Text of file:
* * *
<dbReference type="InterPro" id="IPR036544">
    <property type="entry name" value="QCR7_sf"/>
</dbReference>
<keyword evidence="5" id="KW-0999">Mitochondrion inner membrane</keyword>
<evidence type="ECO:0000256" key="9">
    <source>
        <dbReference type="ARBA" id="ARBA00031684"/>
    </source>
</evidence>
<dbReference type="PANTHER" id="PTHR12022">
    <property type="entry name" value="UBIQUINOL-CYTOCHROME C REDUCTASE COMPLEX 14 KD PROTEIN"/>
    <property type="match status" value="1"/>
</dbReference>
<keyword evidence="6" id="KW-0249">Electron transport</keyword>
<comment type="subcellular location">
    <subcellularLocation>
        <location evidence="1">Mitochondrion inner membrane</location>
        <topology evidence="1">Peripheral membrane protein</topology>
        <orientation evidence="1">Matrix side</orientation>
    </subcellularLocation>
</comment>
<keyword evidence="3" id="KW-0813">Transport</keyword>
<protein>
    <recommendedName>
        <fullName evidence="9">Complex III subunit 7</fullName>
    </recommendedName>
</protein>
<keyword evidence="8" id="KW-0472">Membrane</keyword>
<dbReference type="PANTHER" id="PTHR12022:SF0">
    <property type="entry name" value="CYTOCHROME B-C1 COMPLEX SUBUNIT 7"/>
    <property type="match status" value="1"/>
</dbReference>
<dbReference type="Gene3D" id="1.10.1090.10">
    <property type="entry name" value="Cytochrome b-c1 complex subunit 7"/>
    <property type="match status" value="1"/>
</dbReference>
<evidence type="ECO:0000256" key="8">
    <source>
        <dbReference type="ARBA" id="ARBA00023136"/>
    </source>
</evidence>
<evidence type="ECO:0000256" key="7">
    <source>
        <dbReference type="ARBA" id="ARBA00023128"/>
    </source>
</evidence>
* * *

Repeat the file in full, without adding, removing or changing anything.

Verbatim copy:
<dbReference type="InterPro" id="IPR036544">
    <property type="entry name" value="QCR7_sf"/>
</dbReference>
<keyword evidence="5" id="KW-0999">Mitochondrion inner membrane</keyword>
<evidence type="ECO:0000256" key="9">
    <source>
        <dbReference type="ARBA" id="ARBA00031684"/>
    </source>
</evidence>
<dbReference type="PANTHER" id="PTHR12022">
    <property type="entry name" value="UBIQUINOL-CYTOCHROME C REDUCTASE COMPLEX 14 KD PROTEIN"/>
    <property type="match status" value="1"/>
</dbReference>
<keyword evidence="6" id="KW-0249">Electron transport</keyword>
<comment type="subcellular location">
    <subcellularLocation>
        <location evidence="1">Mitochondrion inner membrane</location>
        <topology evidence="1">Peripheral membrane protein</topology>
        <orientation evidence="1">Matrix side</orientation>
    </subcellularLocation>
</comment>
<keyword evidence="3" id="KW-0813">Transport</keyword>
<protein>
    <recommendedName>
        <fullName evidence="9">Complex III subunit 7</fullName>
    </recommendedName>
</protein>
<keyword evidence="8" id="KW-0472">Membrane</keyword>
<dbReference type="PANTHER" id="PTHR12022:SF0">
    <property type="entry name" value="CYTOCHROME B-C1 COMPLEX SUBUNIT 7"/>
    <property type="match status" value="1"/>
</dbReference>
<dbReference type="Gene3D" id="1.10.1090.10">
    <property type="entry name" value="Cytochrome b-c1 complex subunit 7"/>
    <property type="match status" value="1"/>
</dbReference>
<evidence type="ECO:0000256" key="8">
    <source>
        <dbReference type="ARBA" id="ARBA00023136"/>
    </source>
</evidence>
<evidence type="ECO:0000256" key="7">
    <source>
        <dbReference type="ARBA" id="ARBA00023128"/>
    </source>
</evidence>